temple emanu-el
top border
Torah Commentary Blog

Temple Emanu-El’s Torah commentaries are prepared by members of our clergy, senior staff, Religious School faculty and Saturday morning Torah Study group. Blog comments are moderated. Please note that we reserve the right to delete comments that are deemed inappropriate, use offensive language, promote personal attacks or are self-serving (promote goods and services). At the same time, we hope that this blog will promote thoughtful dialogue and continued learning. If you are a temple member interested in joining our team of writers, contact Prince Davis.

Parashat Va-et'chanan (August 1, 2015)
By Rachel Brumberg
IN THIS WEEK’S TORAH PORTION, Parashat Va-et’chanan, Moses continues to tell the story of what has happened to him and the Israelites in the desert. The narrative includes Moses’ pleading with God to allow him to enter the Promised Land (which of course is denied), Moses telling the Israelites to follow God’s laws, the receiving of the Ten Commandments and a reminder not to worship other gods.

Continue reading Rachel’s commentary »

Post a comment/View comments » (0 comments)

Parashat D'varim (July 25, 2015)
By Saul Kaiserman
THE BOOK OF DEUTERONOMY, the final book of the Torah, begins 40 years after the Exodus from Egypt. The Israelites are encamped across the Jordan River from Israel and are preparing to follow Joshua into the Promised Land. Nearly all of Deuteronomy consists of the farewell address that Moses delivers at this climactic moment. His speech recounts the history of the people’s journeys through the Sinai wilderness, emphasizing the many defining experiences and decision points along the way that have shaped them as a nation.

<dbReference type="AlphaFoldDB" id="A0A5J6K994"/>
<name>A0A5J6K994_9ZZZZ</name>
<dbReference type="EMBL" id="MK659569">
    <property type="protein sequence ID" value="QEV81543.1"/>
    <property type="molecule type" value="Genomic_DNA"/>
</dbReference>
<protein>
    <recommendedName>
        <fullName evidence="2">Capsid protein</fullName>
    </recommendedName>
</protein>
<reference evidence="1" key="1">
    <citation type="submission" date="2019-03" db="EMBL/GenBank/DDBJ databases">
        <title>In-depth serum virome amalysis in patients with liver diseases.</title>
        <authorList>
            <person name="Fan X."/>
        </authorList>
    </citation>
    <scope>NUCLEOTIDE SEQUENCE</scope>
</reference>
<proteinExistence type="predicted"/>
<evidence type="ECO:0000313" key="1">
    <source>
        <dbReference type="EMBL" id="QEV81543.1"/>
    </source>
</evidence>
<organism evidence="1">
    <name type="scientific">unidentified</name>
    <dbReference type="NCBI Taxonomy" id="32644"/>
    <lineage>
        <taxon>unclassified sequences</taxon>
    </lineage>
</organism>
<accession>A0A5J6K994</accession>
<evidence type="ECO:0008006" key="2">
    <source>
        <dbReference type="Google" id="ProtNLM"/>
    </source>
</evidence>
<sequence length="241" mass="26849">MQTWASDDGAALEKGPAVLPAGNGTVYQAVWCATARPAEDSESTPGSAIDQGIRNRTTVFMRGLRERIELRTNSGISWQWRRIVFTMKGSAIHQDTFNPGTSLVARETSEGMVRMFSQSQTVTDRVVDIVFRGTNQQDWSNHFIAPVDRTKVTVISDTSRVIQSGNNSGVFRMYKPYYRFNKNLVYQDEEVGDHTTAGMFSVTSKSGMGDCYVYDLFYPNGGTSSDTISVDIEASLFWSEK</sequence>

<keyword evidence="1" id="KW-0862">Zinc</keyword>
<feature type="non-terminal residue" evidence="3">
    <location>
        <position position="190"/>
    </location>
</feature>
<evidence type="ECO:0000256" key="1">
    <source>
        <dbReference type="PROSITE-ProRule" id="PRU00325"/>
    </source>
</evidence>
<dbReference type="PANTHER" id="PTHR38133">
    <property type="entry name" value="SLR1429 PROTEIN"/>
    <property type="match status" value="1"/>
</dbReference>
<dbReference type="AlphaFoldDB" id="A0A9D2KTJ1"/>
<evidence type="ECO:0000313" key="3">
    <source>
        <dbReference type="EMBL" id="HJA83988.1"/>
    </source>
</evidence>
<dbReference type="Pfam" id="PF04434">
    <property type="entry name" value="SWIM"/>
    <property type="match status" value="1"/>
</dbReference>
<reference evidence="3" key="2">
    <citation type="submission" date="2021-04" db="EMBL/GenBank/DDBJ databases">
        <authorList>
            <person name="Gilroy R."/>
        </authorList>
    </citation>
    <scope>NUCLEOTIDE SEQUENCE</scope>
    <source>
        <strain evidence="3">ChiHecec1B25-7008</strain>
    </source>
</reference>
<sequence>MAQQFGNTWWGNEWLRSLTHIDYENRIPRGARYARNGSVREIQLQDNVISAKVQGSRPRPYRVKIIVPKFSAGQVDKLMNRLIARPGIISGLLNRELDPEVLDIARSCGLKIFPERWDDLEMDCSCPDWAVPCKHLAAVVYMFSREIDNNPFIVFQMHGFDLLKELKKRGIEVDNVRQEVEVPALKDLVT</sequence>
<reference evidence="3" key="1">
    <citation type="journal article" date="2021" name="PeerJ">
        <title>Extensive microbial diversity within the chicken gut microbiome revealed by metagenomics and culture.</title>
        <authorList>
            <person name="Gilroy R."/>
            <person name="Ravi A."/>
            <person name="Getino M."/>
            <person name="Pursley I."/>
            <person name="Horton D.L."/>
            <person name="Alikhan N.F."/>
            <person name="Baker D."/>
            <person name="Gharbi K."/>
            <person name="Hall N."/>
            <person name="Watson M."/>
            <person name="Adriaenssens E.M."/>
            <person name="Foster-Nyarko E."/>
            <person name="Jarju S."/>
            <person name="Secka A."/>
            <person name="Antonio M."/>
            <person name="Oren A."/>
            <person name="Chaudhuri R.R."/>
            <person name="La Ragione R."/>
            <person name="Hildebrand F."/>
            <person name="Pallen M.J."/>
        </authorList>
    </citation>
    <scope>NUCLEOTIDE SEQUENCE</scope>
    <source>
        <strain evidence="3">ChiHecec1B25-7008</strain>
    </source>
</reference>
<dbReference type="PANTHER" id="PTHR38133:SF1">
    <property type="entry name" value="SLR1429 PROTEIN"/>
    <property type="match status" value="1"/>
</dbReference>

Continue reading Saul’s commentary »

Post a comment/View comments » (0 comments)

Parashat Matot/Mas-ei (July 18, 2015)
By Bettijane Eisenpreis
MOST READERS WOULD LOOK at this passage and say, “What has this got to do with me?” And, I don’t blame them a bit. On the other hand, I cannot read the passage without a shiver of recognition. How can words from so many thousands of years ago be so relevant to me?

Continue reading Bettijane’s commentary »

Post a comment/View comments » (0 comments)

Parashat Pinchas (July 11, 2015)
By Robyn Weinstein Cimbol
The Daughters of Zelophehad: Thinking Outside the Tent

IT’S VERY TEMPTING to turn this into a feminist manifesto. Indeed, there are nearly 1,000 men identified by name in the Torah but fewer than 200 women. The fact that we know the names of all five of Zelophehad’s daughters is significant, and they are referred to by name not once but several times. The presenting issue is that Zelophehad, a member of the generation of Israelites who departed from Egypt under Moses’ leadership, had died during the 40 years in the wilderness. He had no sons and five daughters (but there is no mention of a wife/mother). Now a census is being taken in order to apportion the Land among the tribes and clans. The projected allotment of the Land, based upon this census in which only men were counted, would have deprived the clan of Manasseh of the share due to Zelophehad. If he’d had sons, they would have been counted, but his daughters (Mahlah, Noah, Hoglah, Milcah and Tirzah) were not to receive a portion according to the distribution equation.

Continue reading Robyn’s commentary »

Post a comment/View comments » (0 comments)

Parashat Balak (July 4, 2015)
By Rabbi David M. Posner
OUR SIDRAH THIS WEEK, Balak, gives us a very unusual example of the prophetic function, as understood in the ancient Middle East. Balaam is a prophet from Pethor, on the river, in the land of Amo. The words “Pethor” and “Amo” are known from Akkadian cuneiform texts. Coming from a city on the Euphrates River, Balaam lived in an environment that was just perfect for prophecy and ripe with soothsayers. In fact, there exists one particular letter, written in Akkadian, from the Babylonian city Mari on the Euphrates, which specifically mentions seers who were sent along with troops into battle. Balaam was just such a seer.

Continue reading Rabbi Posner’s commentary »

Post a comment/View comments » (1 comments)

Previous 5 Next 5
photo of temple
One East 65th St., New York, New York 10065. Phone  212-744-1400
One East 65th Street, New York, NY 10065    (212) 744-1400 horizontal rule Member Log In | Calendar | Site Map | Contact Us | Text Size [+] [-]